Psychological trauma can be inherited – study — Analysis

In DNA from Tutsi victims of 1994 Rwandan genocide, and their offspring, chemical modifications were observed

According to research that examined the DNA sequences from ethnic Tutsi mothers who became pregnant in the wake of the Rwanda genocide of 1994, severe mental trauma could be transmitted across the generations.

These samples were compared to the ones taken from Tutsi mothers and offspring living in other parts of the globe during the ethnic cleansing which saw around 800,000.000 Tutsis massacred by Hutu extremists. The study was recently published in Epigenomics.

Scientists from both the University of South Florida (USA) and University of Rwanda discovered chemical. “epigenetic”The DNA of the pregnancies survived was altered. These changes – which do not damage genes, but modify how they function – were observed in genes that have been linked to a risk for mental health conditions like depression and post-traumatic stress disorder (PTSD).

The same signatures were also found in the survivors’ children, unborn at the time, indicating the changes had been passed down from their mothers. This suggests that intergenerational chemical changes may be possible. “can happen in a shorter time frame” as a response to traumatic events – unlike genetic mutations that alter the “underlying DNA sequence of genes.”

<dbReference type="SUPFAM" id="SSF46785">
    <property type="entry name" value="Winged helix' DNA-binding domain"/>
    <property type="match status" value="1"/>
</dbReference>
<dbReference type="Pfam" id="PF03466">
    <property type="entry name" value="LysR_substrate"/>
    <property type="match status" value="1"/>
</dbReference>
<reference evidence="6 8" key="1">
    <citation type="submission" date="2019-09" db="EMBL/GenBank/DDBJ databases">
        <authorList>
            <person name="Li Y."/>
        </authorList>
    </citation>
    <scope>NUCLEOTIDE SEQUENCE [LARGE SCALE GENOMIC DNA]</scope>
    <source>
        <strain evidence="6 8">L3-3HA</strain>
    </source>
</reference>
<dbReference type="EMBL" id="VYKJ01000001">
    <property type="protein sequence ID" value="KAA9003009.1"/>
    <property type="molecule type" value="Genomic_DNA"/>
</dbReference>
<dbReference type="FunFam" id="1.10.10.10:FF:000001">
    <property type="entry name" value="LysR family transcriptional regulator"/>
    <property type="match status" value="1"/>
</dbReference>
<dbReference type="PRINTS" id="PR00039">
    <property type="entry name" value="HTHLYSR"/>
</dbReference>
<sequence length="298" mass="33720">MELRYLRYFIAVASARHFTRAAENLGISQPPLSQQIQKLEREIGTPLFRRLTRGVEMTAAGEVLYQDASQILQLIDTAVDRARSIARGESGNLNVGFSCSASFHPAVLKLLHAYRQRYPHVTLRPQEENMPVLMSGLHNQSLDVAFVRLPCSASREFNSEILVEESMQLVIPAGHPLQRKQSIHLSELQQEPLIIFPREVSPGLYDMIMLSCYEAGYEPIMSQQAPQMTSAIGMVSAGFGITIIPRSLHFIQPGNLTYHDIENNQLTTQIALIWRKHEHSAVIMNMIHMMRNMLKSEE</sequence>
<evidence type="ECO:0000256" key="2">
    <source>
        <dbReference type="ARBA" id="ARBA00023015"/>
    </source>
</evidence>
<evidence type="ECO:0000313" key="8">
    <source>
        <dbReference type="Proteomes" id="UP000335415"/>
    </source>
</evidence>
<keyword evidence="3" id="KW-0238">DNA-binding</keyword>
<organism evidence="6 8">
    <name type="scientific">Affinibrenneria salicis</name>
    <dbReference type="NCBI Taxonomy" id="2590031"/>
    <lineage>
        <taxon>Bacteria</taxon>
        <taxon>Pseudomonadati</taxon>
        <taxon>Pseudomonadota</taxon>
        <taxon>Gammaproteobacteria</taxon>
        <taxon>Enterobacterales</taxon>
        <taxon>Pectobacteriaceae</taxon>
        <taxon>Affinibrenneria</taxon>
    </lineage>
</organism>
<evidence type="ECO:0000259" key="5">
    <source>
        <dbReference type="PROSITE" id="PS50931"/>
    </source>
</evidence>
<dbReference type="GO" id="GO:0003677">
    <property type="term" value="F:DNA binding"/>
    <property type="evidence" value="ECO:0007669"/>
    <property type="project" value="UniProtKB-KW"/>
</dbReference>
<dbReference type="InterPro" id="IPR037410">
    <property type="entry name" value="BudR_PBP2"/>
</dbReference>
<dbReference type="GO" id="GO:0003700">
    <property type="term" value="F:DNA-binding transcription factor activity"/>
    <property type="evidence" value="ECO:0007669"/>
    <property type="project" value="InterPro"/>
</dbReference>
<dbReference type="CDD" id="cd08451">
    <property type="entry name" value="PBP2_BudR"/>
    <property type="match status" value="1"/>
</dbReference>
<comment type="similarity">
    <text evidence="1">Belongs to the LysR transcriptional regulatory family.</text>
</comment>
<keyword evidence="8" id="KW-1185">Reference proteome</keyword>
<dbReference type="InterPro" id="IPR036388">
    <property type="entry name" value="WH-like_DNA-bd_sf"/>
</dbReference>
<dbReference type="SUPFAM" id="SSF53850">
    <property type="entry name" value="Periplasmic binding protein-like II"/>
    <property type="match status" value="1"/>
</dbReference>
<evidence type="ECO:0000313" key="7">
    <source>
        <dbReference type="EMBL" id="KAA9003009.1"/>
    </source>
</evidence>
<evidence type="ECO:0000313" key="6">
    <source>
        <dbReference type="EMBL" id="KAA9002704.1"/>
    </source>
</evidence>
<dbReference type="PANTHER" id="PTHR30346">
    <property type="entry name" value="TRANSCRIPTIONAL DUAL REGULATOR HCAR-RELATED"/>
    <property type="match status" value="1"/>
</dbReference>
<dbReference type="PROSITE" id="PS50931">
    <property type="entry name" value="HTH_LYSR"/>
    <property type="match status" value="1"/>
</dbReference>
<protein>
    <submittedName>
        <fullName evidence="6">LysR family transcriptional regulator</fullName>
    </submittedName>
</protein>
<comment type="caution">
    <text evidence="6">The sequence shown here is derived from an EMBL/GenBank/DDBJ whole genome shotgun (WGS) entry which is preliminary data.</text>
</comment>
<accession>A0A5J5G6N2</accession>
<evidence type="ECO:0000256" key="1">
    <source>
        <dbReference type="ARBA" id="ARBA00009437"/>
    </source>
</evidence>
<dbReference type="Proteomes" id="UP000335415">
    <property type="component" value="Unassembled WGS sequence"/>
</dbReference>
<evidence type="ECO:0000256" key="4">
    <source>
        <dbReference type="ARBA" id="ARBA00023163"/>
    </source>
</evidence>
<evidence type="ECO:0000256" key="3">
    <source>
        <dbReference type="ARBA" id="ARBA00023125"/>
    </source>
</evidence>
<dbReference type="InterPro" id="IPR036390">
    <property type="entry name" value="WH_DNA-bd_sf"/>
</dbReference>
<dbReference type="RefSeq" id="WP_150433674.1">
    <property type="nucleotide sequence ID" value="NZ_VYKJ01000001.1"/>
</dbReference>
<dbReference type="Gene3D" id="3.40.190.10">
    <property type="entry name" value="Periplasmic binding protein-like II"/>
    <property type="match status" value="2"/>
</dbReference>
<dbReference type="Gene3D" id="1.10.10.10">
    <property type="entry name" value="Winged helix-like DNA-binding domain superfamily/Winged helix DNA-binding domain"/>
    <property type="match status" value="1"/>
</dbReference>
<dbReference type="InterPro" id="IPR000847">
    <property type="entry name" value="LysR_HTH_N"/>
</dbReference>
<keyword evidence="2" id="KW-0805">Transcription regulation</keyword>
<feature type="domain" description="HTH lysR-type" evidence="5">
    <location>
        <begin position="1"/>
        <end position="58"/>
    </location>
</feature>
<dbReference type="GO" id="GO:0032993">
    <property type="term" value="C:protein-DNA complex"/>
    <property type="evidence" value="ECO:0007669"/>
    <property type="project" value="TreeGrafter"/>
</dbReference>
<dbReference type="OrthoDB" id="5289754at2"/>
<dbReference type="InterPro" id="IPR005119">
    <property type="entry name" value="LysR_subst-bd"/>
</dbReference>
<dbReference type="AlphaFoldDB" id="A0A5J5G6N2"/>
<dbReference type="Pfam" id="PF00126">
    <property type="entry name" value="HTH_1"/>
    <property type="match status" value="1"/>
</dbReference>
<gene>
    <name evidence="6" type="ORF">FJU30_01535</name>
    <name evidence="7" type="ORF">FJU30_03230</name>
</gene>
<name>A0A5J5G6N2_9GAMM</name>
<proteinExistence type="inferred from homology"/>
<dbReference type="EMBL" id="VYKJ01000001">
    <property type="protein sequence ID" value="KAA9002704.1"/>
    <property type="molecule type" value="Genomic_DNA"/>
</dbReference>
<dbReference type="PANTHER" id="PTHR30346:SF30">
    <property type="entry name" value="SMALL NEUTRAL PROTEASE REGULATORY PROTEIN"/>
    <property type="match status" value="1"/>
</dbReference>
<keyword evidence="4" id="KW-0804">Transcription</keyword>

Macron recognizes France’s ‘overwhelming responsibility’ for 1994 Rwandan genocide, asks survivors for ‘gift of forgiveness’

Inter-generational trauma that is inherited as genetic changes in a person’s DNA has previously been observed among survivors of the Holocaust and their children as well as ordinary people who have suffered abuse, poverty and harrowing experiences, the Daily Mail reported. Researchers found that many of the symptoms associated with this type trauma don’t manifest until later life.

The researchers compared the DNA of 59 individuals during the study. However, the team is still waiting to receive a bigger batch to determine if there are any links to mental disorders such as PTSD. They also hope to determine if epigenetic effects were passed on to a third generation.

“The Rwandan people who are in this study and community as a whole really want to know what happened to them because there’s a lot of PTSD and other mental health disorders in Rwanda and people want answers as to why they’re experiencing these feelings and having these issues,” researcher Derek Wildman said.

Share this story via social media



Related Articles

Back to top button